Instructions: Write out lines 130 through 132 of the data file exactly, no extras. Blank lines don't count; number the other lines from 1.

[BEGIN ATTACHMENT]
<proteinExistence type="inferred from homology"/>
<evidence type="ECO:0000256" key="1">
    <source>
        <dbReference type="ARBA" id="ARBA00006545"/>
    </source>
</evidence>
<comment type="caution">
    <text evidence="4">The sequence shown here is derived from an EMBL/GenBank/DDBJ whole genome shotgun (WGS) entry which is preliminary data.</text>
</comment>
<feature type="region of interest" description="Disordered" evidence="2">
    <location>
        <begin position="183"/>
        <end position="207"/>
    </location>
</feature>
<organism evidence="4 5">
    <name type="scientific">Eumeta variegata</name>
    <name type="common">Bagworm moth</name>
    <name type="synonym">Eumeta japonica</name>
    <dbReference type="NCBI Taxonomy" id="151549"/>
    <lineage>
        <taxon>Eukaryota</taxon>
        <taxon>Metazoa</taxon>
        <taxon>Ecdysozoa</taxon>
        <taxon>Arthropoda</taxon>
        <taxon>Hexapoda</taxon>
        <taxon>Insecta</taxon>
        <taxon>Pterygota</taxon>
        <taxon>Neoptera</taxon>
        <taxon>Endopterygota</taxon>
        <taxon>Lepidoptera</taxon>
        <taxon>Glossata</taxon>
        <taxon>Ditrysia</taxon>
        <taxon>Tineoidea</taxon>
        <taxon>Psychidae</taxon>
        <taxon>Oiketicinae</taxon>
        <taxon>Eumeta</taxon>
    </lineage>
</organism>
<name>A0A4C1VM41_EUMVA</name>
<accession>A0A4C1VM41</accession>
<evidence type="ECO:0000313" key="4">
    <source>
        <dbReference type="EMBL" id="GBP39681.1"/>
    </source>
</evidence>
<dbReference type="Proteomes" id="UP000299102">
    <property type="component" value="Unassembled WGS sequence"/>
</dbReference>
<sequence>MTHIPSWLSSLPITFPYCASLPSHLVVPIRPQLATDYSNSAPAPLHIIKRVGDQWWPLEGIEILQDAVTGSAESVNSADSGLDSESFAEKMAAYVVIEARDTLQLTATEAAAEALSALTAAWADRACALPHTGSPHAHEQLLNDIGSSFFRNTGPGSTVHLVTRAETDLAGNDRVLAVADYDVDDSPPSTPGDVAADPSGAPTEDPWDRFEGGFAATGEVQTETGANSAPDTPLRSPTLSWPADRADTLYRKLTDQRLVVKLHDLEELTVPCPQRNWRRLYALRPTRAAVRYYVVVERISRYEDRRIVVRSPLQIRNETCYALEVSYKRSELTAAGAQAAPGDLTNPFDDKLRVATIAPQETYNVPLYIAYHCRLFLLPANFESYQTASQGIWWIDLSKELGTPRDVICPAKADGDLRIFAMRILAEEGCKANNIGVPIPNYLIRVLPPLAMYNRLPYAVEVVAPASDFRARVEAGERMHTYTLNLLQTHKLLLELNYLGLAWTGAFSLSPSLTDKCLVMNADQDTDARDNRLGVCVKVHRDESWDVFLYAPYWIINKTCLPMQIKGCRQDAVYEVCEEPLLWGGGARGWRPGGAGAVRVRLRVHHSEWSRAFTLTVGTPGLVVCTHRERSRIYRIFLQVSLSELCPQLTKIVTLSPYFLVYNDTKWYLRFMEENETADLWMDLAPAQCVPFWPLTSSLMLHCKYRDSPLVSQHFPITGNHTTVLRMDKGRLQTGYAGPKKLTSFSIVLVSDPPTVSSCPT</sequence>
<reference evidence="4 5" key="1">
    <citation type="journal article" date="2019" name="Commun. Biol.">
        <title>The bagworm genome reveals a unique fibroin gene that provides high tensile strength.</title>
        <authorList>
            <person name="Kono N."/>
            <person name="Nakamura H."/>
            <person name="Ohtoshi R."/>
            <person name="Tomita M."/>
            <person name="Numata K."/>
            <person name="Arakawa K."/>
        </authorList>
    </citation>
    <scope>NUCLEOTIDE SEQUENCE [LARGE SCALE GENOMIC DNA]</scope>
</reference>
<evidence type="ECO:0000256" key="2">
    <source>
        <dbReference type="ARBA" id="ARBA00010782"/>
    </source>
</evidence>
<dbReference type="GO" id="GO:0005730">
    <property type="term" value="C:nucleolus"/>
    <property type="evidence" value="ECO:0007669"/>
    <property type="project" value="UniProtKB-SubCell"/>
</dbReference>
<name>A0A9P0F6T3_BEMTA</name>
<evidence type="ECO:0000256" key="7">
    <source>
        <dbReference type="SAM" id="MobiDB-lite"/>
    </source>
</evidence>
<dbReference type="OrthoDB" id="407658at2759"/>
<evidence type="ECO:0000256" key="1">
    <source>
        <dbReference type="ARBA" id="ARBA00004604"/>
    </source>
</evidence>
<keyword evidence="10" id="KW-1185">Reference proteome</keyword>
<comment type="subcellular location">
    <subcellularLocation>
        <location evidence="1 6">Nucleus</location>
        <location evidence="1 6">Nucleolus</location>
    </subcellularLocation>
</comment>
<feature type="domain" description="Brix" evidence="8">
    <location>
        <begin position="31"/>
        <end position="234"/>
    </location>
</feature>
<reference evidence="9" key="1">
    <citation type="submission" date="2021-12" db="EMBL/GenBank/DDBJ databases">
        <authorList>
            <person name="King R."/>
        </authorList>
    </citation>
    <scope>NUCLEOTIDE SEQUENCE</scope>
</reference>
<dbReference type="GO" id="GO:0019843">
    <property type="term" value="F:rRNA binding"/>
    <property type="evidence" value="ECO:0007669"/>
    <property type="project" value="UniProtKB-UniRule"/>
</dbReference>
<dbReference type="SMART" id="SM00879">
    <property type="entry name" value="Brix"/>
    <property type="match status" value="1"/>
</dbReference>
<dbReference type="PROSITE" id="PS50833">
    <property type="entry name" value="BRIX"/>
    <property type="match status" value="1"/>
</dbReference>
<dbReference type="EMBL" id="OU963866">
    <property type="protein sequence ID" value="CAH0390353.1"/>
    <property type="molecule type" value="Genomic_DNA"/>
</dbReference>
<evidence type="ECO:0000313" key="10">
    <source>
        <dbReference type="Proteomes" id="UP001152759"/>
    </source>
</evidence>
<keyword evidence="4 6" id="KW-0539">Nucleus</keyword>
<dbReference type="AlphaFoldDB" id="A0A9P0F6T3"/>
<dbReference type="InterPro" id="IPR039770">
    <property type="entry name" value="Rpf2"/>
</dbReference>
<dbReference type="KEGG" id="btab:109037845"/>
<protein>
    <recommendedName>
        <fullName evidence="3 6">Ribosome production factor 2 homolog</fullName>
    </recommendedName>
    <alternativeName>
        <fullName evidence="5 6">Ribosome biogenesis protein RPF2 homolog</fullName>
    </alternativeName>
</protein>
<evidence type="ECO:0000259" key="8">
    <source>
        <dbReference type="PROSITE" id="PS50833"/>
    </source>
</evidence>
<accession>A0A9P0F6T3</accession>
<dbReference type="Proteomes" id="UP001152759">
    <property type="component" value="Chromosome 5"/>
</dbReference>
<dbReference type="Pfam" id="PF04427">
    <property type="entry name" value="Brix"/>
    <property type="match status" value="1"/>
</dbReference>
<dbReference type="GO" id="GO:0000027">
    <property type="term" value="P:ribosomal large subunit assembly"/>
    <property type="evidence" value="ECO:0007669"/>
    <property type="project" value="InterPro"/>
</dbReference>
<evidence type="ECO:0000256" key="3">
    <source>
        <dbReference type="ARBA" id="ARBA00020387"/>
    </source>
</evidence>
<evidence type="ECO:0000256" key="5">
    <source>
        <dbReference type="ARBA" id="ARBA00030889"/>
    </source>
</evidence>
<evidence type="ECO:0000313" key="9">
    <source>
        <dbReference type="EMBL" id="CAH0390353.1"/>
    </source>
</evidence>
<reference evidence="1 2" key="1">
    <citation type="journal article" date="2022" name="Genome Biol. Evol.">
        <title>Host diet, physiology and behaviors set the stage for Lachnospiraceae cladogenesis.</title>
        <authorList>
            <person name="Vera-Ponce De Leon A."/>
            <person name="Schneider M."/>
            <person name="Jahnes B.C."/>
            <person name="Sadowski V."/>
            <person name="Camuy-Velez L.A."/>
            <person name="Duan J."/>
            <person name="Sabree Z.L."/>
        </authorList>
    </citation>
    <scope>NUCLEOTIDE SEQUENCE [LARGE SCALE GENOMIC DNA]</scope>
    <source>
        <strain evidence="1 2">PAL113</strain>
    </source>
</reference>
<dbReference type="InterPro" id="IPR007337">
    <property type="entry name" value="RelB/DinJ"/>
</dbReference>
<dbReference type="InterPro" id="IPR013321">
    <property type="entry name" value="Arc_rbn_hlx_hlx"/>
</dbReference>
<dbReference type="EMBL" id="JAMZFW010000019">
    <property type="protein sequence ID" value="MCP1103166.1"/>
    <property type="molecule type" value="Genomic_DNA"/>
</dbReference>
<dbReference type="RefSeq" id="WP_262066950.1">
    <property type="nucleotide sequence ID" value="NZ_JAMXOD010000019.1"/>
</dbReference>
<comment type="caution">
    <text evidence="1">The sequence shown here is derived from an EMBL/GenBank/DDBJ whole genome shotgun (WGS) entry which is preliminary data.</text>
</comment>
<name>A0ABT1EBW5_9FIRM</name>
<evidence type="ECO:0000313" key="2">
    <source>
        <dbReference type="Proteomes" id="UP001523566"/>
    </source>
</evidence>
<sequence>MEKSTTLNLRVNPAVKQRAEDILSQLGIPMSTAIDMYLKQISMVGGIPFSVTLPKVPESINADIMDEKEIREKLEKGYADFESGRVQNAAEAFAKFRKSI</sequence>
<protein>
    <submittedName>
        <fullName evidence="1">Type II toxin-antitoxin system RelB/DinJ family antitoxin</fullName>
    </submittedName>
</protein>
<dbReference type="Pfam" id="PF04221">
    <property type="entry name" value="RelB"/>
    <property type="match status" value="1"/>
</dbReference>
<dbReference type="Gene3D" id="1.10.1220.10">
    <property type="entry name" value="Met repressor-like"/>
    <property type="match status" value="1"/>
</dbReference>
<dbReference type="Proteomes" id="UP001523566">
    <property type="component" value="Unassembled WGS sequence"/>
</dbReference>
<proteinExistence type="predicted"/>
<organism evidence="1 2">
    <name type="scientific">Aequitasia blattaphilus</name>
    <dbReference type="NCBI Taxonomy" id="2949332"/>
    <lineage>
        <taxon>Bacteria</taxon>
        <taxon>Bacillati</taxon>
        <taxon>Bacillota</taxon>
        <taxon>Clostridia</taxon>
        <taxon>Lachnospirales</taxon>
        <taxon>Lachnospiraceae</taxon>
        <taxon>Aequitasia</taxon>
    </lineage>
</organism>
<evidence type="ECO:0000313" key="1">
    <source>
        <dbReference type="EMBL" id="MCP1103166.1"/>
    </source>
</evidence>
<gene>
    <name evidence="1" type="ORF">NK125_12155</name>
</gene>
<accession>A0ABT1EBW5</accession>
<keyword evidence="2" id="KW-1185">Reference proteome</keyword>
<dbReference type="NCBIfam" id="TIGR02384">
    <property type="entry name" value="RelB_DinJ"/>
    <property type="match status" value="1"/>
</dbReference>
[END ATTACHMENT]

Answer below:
<keyword evidence="4 6" id="KW-0539">Nucleus</keyword>
<dbReference type="AlphaFoldDB" id="A0A9P0F6T3"/>
<dbReference type="InterPro" id="IPR039770">